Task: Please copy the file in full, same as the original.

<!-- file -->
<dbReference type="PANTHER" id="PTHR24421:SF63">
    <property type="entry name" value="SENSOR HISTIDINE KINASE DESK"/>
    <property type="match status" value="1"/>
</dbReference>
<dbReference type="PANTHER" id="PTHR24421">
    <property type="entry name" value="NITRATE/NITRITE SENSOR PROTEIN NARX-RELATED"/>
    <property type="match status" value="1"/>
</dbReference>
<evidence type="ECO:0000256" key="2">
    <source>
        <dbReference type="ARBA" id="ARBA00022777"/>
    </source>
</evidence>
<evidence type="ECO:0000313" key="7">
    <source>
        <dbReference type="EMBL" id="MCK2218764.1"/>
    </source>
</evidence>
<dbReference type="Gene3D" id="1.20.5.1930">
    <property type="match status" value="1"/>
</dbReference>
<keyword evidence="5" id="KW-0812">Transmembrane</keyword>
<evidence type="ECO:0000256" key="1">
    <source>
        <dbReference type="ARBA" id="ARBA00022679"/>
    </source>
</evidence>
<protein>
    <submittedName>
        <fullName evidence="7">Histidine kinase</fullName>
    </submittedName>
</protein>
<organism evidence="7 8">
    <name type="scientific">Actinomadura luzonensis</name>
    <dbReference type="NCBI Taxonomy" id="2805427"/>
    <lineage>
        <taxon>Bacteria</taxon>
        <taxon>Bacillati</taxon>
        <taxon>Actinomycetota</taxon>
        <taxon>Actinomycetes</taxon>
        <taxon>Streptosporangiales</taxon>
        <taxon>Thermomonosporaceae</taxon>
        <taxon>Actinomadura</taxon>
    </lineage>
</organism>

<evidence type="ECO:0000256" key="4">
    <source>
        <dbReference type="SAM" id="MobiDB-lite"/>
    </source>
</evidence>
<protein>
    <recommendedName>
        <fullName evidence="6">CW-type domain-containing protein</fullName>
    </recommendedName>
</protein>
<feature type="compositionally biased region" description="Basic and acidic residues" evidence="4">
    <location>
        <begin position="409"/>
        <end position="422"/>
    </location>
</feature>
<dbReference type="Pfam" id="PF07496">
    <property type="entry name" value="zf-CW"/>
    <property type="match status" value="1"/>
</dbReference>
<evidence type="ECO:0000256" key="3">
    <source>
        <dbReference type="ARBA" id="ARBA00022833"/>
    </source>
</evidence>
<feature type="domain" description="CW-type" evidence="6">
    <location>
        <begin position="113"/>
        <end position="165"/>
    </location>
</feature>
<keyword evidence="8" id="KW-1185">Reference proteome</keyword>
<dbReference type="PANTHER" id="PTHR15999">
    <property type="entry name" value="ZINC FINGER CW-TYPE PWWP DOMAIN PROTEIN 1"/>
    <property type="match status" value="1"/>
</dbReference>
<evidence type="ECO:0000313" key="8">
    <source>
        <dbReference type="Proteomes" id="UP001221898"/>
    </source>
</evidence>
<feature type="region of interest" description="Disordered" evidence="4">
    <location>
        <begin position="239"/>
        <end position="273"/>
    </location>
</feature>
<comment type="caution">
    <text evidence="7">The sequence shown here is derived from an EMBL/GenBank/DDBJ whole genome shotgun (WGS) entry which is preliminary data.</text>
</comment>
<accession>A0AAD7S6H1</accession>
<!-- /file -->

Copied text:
<dbReference type="PANTHER" id="PTHR24421:SF63">
    <property type="entry name" value="SENSOR HISTIDINE KINASE DESK"/>
    <property type="match status" value="1"/>
</dbReference>
<dbReference type="PANTHER" id="PTHR24421">
    <property type="entry name" value="NITRATE/NITRITE SENSOR PROTEIN NARX-RELATED"/>
    <property type="match status" value="1"/>
</dbReference>
<evidence type="ECO:0000256" key="2">
    <source>
        <dbReference type="ARBA" id="ARBA00022777"/>
    </source>
</evidence>
<evidence type="ECO:0000313" key="7">
    <source>
        <dbReference type="EMBL" id="MCK2218764.1"/>
    </source>
</evidence>
<dbReference type="Gene3D" id="1.20.5.1930">
    <property type="match status" value="1"/>
</dbReference>
<keyword evidence="5" id="KW-0812">Transmembrane</keyword>
<evidence type="ECO:0000256" key="1">
    <source>
        <dbReference type="ARBA" id="ARBA00022679"/>
    </source>
</evidence>
<protein>
    <submittedName>
        <fullName evidence="7">Histidine kinase</fullName>
    </submittedName>
</protein>
<organism evidence="7 8">
    <name type="scientific">Actinomadura luzonensis</name>
    <dbReference type="NCBI Taxonomy" id="2805427"/>
    <lineage>
        <taxon>Bacteria</taxon>
        <taxon>Bacillati</taxon>
        <taxon>Actinomycetota</taxon>
        <taxon>Actinomycetes</taxon>
        <taxon>Streptosporangiales</taxon>
        <taxon>Thermomonosporaceae</taxon>
        <taxon>Actinomadura</taxon>
    </lineage>
</organism>

<evidence type="ECO:0000256" key="4">
    <source>
        <dbReference type="SAM" id="MobiDB-lite"/>
    </source>
</evidence>
<protein>
    <recommendedName>
        <fullName evidence="6">CW-type domain-containing protein</fullName>
    </recommendedName>
</protein>
<feature type="compositionally biased region" description="Basic and acidic residues" evidence="4">
    <location>
        <begin position="409"/>
        <end position="422"/>
    </location>
</feature>
<dbReference type="Pfam" id="PF07496">
    <property type="entry name" value="zf-CW"/>
    <property type="match status" value="1"/>
</dbReference>
<evidence type="ECO:0000256" key="3">
    <source>
        <dbReference type="ARBA" id="ARBA00022833"/>
    </source>
</evidence>
<feature type="domain" description="CW-type" evidence="6">
    <location>
        <begin position="113"/>
        <end position="165"/>
    </location>
</feature>
<keyword evidence="8" id="KW-1185">Reference proteome</keyword>
<dbReference type="PANTHER" id="PTHR15999">
    <property type="entry name" value="ZINC FINGER CW-TYPE PWWP DOMAIN PROTEIN 1"/>
    <property type="match status" value="1"/>
</dbReference>
<evidence type="ECO:0000313" key="8">
    <source>
        <dbReference type="Proteomes" id="UP001221898"/>
    </source>
</evidence>
<feature type="region of interest" description="Disordered" evidence="4">
    <location>
        <begin position="239"/>
        <end position="273"/>
    </location>
</feature>
<comment type="caution">
    <text evidence="7">The sequence shown here is derived from an EMBL/GenBank/DDBJ whole genome shotgun (WGS) entry which is preliminary data.</text>
</comment>
<accession>A0AAD7S6H1</accession>